Antidepressants are modifiers of lipid bilayer properties Academic Article uri icon


MeSH Major

  • Cell Membrane
  • Gramicidin
  • Protein Multimerization


  • © 2019 Kapoor et al. The two major classes of antidepressants, tricyclic antidepressants (TCAs) and selective serotonin reuptake inhibitors (SSRIs), inhibit neurotransmitter reuptake at synapses. They also have off-target effects on proteins other than neurotransmitter transporters, which may contribute to both desired changes in brain function and the development of side effects. Many proteins modulated by antidepressants are bilayer spanning and coupled to the bilayer through hydrophobic interactions such that the conformational changes underlying their function will perturb the surrounding lipid bilayer, with an energetic cost (ΔGdef) that varies with changes in bilayer properties. Here, we test whether changes in ΔGdef caused by amphiphilic antidepressants partitioning into the bilayer are sufficient to alter membrane protein function. Using gramicidin A (gA) channels to probe whether TCAs and SSRIs alter the bilayer contribution to the free energy difference for the gramicidin monomer⇔dimer equilibrium (representing a well-defined conformational transition), we find that antidepressants alter gA channel activity with varying potency and no stereospecificity but with different effects on bilayer elasticity and intrinsic curvature. Measuring the antidepressant partition coefficients using isothermal titration calorimetry (ITC) or cLogP shows that the bilayer-modifying potency is predicted quite well by the ITC-determined partition coefficients, and channel activity is doubled at an antidepressant/lipid mole ratio of 0.02-0.07. These results suggest a mechanism by which antidepressants could alter the function of diverse membrane proteins by partitioning into cell membranes and thereby altering the bilayer contribution to the energetics of membrane protein conformational changes.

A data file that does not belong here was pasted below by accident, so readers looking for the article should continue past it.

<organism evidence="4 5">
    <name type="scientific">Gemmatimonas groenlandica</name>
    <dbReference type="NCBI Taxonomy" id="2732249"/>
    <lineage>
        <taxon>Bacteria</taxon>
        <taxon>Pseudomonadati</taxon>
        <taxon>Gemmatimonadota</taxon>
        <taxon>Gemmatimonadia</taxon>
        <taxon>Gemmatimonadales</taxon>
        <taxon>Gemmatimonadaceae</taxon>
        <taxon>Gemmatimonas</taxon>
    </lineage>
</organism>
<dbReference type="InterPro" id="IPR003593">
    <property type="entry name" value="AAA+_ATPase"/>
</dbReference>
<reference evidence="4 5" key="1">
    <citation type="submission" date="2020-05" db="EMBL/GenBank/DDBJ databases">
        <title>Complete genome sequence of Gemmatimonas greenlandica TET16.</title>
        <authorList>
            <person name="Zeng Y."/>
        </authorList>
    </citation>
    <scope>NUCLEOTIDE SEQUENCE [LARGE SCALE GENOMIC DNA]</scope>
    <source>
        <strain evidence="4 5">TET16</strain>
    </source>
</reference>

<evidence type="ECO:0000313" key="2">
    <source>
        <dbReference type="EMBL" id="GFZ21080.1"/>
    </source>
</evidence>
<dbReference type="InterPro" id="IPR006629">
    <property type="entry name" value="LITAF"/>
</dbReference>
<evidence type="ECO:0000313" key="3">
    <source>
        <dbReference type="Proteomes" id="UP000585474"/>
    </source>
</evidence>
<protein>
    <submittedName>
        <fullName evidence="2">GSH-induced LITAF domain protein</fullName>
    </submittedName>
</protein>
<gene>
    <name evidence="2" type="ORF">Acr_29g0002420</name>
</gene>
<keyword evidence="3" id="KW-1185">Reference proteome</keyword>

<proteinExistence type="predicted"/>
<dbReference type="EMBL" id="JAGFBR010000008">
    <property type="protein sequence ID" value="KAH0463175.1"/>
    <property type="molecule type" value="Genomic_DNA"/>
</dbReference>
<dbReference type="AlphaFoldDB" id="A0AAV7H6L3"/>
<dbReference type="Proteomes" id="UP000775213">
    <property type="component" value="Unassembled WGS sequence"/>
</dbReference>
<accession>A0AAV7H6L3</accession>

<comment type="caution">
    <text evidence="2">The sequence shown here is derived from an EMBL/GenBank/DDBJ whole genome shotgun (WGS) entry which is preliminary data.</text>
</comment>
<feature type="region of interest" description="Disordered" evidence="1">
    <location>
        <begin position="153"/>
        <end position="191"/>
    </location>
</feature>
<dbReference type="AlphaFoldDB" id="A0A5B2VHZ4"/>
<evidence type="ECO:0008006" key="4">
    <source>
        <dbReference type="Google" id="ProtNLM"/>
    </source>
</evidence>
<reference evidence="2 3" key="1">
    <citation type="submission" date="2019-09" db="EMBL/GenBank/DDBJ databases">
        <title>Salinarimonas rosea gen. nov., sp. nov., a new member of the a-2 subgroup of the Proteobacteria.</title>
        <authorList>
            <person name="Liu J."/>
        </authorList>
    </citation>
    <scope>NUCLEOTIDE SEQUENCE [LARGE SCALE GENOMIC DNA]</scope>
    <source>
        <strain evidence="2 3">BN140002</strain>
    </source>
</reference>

publication date

  • March 4, 2019



  • Academic Article



  • eng

PubMed Central ID

  • PMC6400527

Digital Object Identifier (DOI)

  • 10.1085/jgp.201812263

PubMed ID

  • 30796095

Additional Document Info

start page

  • 342

end page

  • 356


  • 151


  • 3